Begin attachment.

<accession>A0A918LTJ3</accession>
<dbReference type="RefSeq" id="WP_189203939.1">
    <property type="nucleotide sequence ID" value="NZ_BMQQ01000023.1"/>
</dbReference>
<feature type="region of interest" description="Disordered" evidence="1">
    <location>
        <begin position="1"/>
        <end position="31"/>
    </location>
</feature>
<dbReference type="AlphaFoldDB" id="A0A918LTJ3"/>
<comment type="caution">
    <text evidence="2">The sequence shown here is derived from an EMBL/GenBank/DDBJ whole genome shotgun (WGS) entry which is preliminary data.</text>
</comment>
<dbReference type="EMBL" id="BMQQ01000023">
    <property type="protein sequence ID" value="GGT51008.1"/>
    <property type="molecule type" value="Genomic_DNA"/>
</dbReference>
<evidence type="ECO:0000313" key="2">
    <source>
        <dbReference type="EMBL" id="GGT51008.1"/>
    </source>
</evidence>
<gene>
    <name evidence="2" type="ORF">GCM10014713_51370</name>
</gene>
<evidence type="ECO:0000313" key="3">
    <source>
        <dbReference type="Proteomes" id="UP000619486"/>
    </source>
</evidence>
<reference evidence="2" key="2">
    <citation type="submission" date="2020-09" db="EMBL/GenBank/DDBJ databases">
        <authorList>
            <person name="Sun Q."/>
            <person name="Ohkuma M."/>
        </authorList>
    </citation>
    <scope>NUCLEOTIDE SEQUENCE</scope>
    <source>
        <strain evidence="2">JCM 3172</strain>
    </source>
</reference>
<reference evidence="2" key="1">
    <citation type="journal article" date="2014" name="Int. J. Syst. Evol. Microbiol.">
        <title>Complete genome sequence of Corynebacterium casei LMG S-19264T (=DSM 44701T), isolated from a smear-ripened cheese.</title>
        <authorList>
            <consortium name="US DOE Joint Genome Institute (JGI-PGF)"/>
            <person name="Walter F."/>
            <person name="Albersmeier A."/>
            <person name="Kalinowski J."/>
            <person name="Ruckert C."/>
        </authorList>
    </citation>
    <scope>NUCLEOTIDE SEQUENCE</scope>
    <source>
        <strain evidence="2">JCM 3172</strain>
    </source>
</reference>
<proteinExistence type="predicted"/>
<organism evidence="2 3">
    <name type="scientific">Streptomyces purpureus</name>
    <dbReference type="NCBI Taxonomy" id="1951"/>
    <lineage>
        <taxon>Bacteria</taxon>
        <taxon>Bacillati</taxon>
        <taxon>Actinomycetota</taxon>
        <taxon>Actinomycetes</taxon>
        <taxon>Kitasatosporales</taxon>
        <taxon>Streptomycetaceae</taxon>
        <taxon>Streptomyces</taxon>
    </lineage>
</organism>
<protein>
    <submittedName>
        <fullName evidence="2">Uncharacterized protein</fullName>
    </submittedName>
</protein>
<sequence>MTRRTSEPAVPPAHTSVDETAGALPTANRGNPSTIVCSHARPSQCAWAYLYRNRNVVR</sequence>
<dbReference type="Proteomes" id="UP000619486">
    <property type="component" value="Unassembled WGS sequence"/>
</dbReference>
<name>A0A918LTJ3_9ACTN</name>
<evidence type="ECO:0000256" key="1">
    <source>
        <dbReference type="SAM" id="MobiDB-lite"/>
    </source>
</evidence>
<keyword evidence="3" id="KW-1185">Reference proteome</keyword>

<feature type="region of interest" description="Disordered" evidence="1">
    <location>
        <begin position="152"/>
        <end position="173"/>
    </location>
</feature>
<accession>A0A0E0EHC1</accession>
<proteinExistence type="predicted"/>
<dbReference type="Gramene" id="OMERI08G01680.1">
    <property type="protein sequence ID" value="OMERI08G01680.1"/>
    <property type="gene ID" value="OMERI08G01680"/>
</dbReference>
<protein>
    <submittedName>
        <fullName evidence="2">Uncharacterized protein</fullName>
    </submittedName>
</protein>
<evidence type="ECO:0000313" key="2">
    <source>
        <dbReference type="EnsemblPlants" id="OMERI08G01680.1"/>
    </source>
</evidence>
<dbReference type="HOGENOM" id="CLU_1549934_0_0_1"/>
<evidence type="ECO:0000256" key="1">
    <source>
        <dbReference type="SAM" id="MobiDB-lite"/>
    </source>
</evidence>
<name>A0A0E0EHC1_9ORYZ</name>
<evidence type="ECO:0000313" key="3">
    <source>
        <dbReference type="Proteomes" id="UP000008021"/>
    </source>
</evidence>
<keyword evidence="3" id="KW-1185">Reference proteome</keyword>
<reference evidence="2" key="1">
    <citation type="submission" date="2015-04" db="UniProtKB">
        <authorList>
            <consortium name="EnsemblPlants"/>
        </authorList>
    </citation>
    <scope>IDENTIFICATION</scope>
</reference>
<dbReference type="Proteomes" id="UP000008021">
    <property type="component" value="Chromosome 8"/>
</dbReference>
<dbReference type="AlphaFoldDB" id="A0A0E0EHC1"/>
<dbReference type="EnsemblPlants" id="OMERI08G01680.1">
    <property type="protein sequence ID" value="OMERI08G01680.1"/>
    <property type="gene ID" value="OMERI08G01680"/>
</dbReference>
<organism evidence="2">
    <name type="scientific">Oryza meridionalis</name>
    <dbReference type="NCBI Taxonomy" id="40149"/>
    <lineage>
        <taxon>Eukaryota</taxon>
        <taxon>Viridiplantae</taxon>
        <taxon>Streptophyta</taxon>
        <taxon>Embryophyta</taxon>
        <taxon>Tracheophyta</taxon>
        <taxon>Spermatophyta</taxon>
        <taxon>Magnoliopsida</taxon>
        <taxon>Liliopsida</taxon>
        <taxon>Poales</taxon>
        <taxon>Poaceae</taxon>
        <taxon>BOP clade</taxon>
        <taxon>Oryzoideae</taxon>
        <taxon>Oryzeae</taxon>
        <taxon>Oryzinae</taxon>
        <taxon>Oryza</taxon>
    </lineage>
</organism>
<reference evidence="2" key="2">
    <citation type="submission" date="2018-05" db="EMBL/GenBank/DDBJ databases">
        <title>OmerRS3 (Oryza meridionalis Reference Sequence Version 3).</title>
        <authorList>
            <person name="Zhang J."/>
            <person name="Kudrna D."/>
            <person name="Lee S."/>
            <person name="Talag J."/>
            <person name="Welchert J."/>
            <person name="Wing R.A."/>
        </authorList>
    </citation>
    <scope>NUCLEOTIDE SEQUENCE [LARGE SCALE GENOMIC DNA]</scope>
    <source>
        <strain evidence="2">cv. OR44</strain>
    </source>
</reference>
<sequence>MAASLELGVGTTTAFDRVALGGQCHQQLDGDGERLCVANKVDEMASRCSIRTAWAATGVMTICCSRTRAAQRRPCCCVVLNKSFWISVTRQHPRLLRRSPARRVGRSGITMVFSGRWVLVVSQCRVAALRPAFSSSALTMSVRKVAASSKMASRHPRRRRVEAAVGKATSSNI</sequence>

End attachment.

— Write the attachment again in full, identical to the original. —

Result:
<accession>A0A918LTJ3</accession>
<dbReference type="RefSeq" id="WP_189203939.1">
    <property type="nucleotide sequence ID" value="NZ_BMQQ01000023.1"/>
</dbReference>
<feature type="region of interest" description="Disordered" evidence="1">
    <location>
        <begin position="1"/>
        <end position="31"/>
    </location>
</feature>
<dbReference type="AlphaFoldDB" id="A0A918LTJ3"/>
<comment type="caution">
    <text evidence="2">The sequence shown here is derived from an EMBL/GenBank/DDBJ whole genome shotgun (WGS) entry which is preliminary data.</text>
</comment>
<dbReference type="EMBL" id="BMQQ01000023">
    <property type="protein sequence ID" value="GGT51008.1"/>
    <property type="molecule type" value="Genomic_DNA"/>
</dbReference>
<evidence type="ECO:0000313" key="2">
    <source>
        <dbReference type="EMBL" id="GGT51008.1"/>
    </source>
</evidence>
<gene>
    <name evidence="2" type="ORF">GCM10014713_51370</name>
</gene>
<evidence type="ECO:0000313" key="3">
    <source>
        <dbReference type="Proteomes" id="UP000619486"/>
    </source>
</evidence>
<reference evidence="2" key="2">
    <citation type="submission" date="2020-09" db="EMBL/GenBank/DDBJ databases">
        <authorList>
            <person name="Sun Q."/>
            <person name="Ohkuma M."/>
        </authorList>
    </citation>
    <scope>NUCLEOTIDE SEQUENCE</scope>
    <source>
        <strain evidence="2">JCM 3172</strain>
    </source>
</reference>
<reference evidence="2" key="1">
    <citation type="journal article" date="2014" name="Int. J. Syst. Evol. Microbiol.">
        <title>Complete genome sequence of Corynebacterium casei LMG S-19264T (=DSM 44701T), isolated from a smear-ripened cheese.</title>
        <authorList>
            <consortium name="US DOE Joint Genome Institute (JGI-PGF)"/>
            <person name="Walter F."/>
            <person name="Albersmeier A."/>
            <person name="Kalinowski J."/>
            <person name="Ruckert C."/>
        </authorList>
    </citation>
    <scope>NUCLEOTIDE SEQUENCE</scope>
    <source>
        <strain evidence="2">JCM 3172</strain>
    </source>
</reference>
<proteinExistence type="predicted"/>
<organism evidence="2 3">
    <name type="scientific">Streptomyces purpureus</name>
    <dbReference type="NCBI Taxonomy" id="1951"/>
    <lineage>
        <taxon>Bacteria</taxon>
        <taxon>Bacillati</taxon>
        <taxon>Actinomycetota</taxon>
        <taxon>Actinomycetes</taxon>
        <taxon>Kitasatosporales</taxon>
        <taxon>Streptomycetaceae</taxon>
        <taxon>Streptomyces</taxon>
    </lineage>
</organism>
<protein>
    <submittedName>
        <fullName evidence="2">Uncharacterized protein</fullName>
    </submittedName>
</protein>
<sequence>MTRRTSEPAVPPAHTSVDETAGALPTANRGNPSTIVCSHARPSQCAWAYLYRNRNVVR</sequence>
<dbReference type="Proteomes" id="UP000619486">
    <property type="component" value="Unassembled WGS sequence"/>
</dbReference>
<name>A0A918LTJ3_9ACTN</name>
<evidence type="ECO:0000256" key="1">
    <source>
        <dbReference type="SAM" id="MobiDB-lite"/>
    </source>
</evidence>
<keyword evidence="3" id="KW-1185">Reference proteome</keyword>

<feature type="region of interest" description="Disordered" evidence="1">
    <location>
        <begin position="152"/>
        <end position="173"/>
    </location>
</feature>
<accession>A0A0E0EHC1</accession>
<proteinExistence type="predicted"/>
<dbReference type="Gramene" id="OMERI08G01680.1">
    <property type="protein sequence ID" value="OMERI08G01680.1"/>
    <property type="gene ID" value="OMERI08G01680"/>
</dbReference>
<protein>
    <submittedName>
        <fullName evidence="2">Uncharacterized protein</fullName>
    </submittedName>
</protein>
<evidence type="ECO:0000313" key="2">
    <source>
        <dbReference type="EnsemblPlants" id="OMERI08G01680.1"/>
    </source>
</evidence>
<dbReference type="HOGENOM" id="CLU_1549934_0_0_1"/>
<evidence type="ECO:0000256" key="1">
    <source>
        <dbReference type="SAM" id="MobiDB-lite"/>
    </source>
</evidence>
<name>A0A0E0EHC1_9ORYZ</name>
<evidence type="ECO:0000313" key="3">
    <source>
        <dbReference type="Proteomes" id="UP000008021"/>
    </source>
</evidence>
<keyword evidence="3" id="KW-1185">Reference proteome</keyword>
<reference evidence="2" key="1">
    <citation type="submission" date="2015-04" db="UniProtKB">
        <authorList>
            <consortium name="EnsemblPlants"/>
        </authorList>
    </citation>
    <scope>IDENTIFICATION</scope>
</reference>
<dbReference type="Proteomes" id="UP000008021">
    <property type="component" value="Chromosome 8"/>
</dbReference>
<dbReference type="AlphaFoldDB" id="A0A0E0EHC1"/>
<dbReference type="EnsemblPlants" id="OMERI08G01680.1">
    <property type="protein sequence ID" value="OMERI08G01680.1"/>
    <property type="gene ID" value="OMERI08G01680"/>
</dbReference>
<organism evidence="2">
    <name type="scientific">Oryza meridionalis</name>
    <dbReference type="NCBI Taxonomy" id="40149"/>
    <lineage>
        <taxon>Eukaryota</taxon>
        <taxon>Viridiplantae</taxon>
        <taxon>Streptophyta</taxon>
        <taxon>Embryophyta</taxon>
        <taxon>Tracheophyta</taxon>
        <taxon>Spermatophyta</taxon>
        <taxon>Magnoliopsida</taxon>
        <taxon>Liliopsida</taxon>
        <taxon>Poales</taxon>
        <taxon>Poaceae</taxon>
        <taxon>BOP clade</taxon>
        <taxon>Oryzoideae</taxon>
        <taxon>Oryzeae</taxon>
        <taxon>Oryzinae</taxon>
        <taxon>Oryza</taxon>
    </lineage>
</organism>
<reference evidence="2" key="2">
    <citation type="submission" date="2018-05" db="EMBL/GenBank/DDBJ databases">
        <title>OmerRS3 (Oryza meridionalis Reference Sequence Version 3).</title>
        <authorList>
            <person name="Zhang J."/>
            <person name="Kudrna D."/>
            <person name="Lee S."/>
            <person name="Talag J."/>
            <person name="Welchert J."/>
            <person name="Wing R.A."/>
        </authorList>
    </citation>
    <scope>NUCLEOTIDE SEQUENCE [LARGE SCALE GENOMIC DNA]</scope>
    <source>
        <strain evidence="2">cv. OR44</strain>
    </source>
</reference>
<sequence>MAASLELGVGTTTAFDRVALGGQCHQQLDGDGERLCVANKVDEMASRCSIRTAWAATGVMTICCSRTRAAQRRPCCCVVLNKSFWISVTRQHPRLLRRSPARRVGRSGITMVFSGRWVLVVSQCRVAALRPAFSSSALTMSVRKVAASSKMASRHPRRRRVEAAVGKATSSNI</sequence>